On Eureka Street Fatima Measham interviews Clare O’Neil, Federal Member for Hotham and Labor Shadow Minister for Justice. O’Neil explains how our economy is failing most people: the benefits of economic growth are not being shared. She explains the idea of inclusive growth, (Audio 27 minutes)
Writing in the Fairfax Press, Jessica Irvine outlines the findings of a survey on younger (aged 16 to 40) women’s attitudes to work – a survey released in time for International Women’s Day. Being “treated with respect”, job security, good pay and interesting and socially useful work are all ranked highly. The full report is available from the Australian Women’s Working Futures Project at the University of Sydney.
Also on women’s work experiences, on the ABC’s Religion and Ethics program Andrew West talks with Sister of Mercy Dr Margaret Beirne about the life of nuns with aspirations to help the poor as teachers, doctors or social workers. But many end up “cooking dinner, scrubbing floors and ironing shirts” for cardinals. Sister Beime suggests that because an article on this issue appeared in an official Vatican magazine this issue may be of concern to the Pope. (Audio 12 minutes).
South Korea has brokered a meeting between Kim Jong Un and Donald Trump to take place by May. Writing in The Atlantic Uri Friedman takes is into the political background to this meeting. Although the meeting has taken the world by surprise, North Korea’s strategy follows a familiar pattern.
“Beware the green dragon, not the red one” writes Crispin Hull in the Canberra Times. China’s plan for a renewable energy future will see it achieve moral and economic leadership. Hull warns that “it is disturbing to see the democracies allow a totalitarian state take leadership on the greatest threat to peace and prosperity – climate change”.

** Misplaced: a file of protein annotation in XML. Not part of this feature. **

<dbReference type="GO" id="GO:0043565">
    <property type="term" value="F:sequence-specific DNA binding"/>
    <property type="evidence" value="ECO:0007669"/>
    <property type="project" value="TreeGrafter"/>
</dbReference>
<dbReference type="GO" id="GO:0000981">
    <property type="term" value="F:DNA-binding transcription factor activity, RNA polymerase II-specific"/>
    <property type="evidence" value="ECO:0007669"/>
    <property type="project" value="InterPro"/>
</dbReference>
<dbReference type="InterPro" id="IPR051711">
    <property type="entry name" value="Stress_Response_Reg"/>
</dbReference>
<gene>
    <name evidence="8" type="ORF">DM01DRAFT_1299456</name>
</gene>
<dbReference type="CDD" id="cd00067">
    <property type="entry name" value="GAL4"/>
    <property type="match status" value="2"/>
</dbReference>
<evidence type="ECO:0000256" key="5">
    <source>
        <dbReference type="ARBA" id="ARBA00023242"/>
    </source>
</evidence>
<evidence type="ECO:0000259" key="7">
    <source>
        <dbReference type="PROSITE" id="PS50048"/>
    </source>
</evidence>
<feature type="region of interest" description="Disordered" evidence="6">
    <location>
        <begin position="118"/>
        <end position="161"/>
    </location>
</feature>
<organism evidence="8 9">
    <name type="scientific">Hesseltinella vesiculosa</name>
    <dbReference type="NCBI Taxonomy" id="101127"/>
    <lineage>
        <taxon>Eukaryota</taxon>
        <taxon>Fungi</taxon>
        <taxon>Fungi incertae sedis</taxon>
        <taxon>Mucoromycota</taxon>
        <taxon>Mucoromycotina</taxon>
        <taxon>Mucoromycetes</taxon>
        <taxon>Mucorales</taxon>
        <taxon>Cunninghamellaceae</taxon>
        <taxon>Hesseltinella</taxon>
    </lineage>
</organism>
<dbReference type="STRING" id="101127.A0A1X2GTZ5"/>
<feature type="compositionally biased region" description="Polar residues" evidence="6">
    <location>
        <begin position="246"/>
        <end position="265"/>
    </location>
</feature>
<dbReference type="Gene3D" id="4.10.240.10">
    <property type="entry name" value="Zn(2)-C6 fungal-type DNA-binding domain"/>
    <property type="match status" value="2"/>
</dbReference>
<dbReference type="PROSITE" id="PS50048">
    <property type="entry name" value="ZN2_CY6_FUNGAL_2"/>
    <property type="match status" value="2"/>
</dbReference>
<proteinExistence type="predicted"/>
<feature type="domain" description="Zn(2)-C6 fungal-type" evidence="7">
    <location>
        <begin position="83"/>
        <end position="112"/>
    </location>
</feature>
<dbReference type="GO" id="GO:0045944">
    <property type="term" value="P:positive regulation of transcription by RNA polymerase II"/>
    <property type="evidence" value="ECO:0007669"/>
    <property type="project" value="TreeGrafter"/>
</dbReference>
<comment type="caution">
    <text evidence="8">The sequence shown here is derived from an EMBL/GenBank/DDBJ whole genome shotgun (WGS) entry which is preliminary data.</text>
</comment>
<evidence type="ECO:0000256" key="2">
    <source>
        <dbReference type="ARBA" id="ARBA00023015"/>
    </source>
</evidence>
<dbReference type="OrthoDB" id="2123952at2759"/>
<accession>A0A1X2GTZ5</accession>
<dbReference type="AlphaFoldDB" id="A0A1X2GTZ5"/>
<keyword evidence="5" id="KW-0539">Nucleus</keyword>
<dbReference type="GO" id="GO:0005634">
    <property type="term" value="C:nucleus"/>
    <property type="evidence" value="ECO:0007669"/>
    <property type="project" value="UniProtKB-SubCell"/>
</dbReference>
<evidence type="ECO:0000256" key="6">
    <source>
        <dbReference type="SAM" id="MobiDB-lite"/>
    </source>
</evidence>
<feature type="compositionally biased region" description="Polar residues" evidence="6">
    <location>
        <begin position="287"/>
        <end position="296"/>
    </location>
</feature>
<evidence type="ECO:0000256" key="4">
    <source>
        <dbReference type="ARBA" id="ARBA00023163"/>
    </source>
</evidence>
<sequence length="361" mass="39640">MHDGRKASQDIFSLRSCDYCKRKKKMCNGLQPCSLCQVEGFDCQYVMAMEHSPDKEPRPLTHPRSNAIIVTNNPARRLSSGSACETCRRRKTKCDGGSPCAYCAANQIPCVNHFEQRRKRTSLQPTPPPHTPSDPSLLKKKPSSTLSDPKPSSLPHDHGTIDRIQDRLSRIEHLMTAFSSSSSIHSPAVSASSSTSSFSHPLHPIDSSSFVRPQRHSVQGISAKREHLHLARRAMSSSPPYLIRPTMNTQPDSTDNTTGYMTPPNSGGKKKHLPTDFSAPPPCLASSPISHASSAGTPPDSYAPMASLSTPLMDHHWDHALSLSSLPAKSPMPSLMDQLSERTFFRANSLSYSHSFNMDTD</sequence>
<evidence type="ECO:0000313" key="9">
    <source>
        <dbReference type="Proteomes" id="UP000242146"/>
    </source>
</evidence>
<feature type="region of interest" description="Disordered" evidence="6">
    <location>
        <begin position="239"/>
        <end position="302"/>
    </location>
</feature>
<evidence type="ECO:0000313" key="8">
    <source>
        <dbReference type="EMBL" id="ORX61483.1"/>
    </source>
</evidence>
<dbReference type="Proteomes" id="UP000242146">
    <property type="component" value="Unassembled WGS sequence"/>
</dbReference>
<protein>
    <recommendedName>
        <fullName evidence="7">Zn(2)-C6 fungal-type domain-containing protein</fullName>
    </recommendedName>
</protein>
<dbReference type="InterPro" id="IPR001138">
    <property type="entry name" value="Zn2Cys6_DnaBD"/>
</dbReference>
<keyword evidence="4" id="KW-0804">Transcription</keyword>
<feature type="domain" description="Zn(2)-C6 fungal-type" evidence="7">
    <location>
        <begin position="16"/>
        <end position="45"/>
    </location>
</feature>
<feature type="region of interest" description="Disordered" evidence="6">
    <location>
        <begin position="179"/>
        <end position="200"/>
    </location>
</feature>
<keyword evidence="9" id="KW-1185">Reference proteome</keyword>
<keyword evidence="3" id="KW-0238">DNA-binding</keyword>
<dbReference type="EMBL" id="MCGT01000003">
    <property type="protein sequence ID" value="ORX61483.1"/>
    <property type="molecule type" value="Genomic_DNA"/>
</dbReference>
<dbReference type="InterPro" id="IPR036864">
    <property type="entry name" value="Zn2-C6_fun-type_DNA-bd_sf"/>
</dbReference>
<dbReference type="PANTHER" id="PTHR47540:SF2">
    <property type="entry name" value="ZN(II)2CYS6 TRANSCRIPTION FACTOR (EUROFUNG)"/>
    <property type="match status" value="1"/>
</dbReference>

A guest on the ABC’s Late Night Live last week was Professor Geoffrey Robinson of the University of California, LA. He reminds us of Indonesia’s “anti-communist” purge in in the mid 1960s, in which the army, with help from religious groups, and possibly parties outside Indonesia, arranged for the slaughter of half a million people. Presenter Elizabeth Jackson reminds is that it’s one crime against humanity that’s been largely overlooked. (Audio 20 minutes)
You have probably read Mungo MacCallum’s Pearls and Irritations piece on the power of the pokie industry. If you would like to support pokie-free hotels there is a website Pokie Free Pubs. You can follow the links to your state to find a list of pubs without pokies. The site is still under development: it has long lists of pokie-free pubs in Queensland, Victoria, Tasmania and the ACT. The New South Wales entry is a little clunky, the South Australian and Northern Territory entries are “coming soon”, and of course there is no need for a list in Western Australia – all pubs are pokie free.
From a frontline clinician: here’s what’s wrong with private health insurance. https://www.theguardian.com/commentisfree/2018/mar/07/from-a-frontline-clinician-heres-whats-wrong-with-private-health-insurance
On Saturday Extra with Geraldine Doogue this 10th March, trouble in Ethiopia, the African continent’s second most populous and strategically important country with Awol Allo professor of law at Keele University and Ahmed Soliman, Chatham House; Andrew Hughes from the ANU research school of management on political advertising outside campaign time; North Kore and the US to meet, what’s it all about with Dr Leonid Petrov, visiting fellow at the ANU College of Asia and the Pacific; the future of the National Party with Jack Archer, CEO of the Regional Australia Institute, Gabrielle Chan, author of a forthcoming book on regional Australian attitudes and John Daley CEO of the Grattan; former NZ Prime Minister Bill English on challenges facing Australia and New Zealand and historian Ian Tyrell, an environmental take on the history of Sydney’s Cook River. http://www.abc.net.au/radionational/programs/saturdayextra/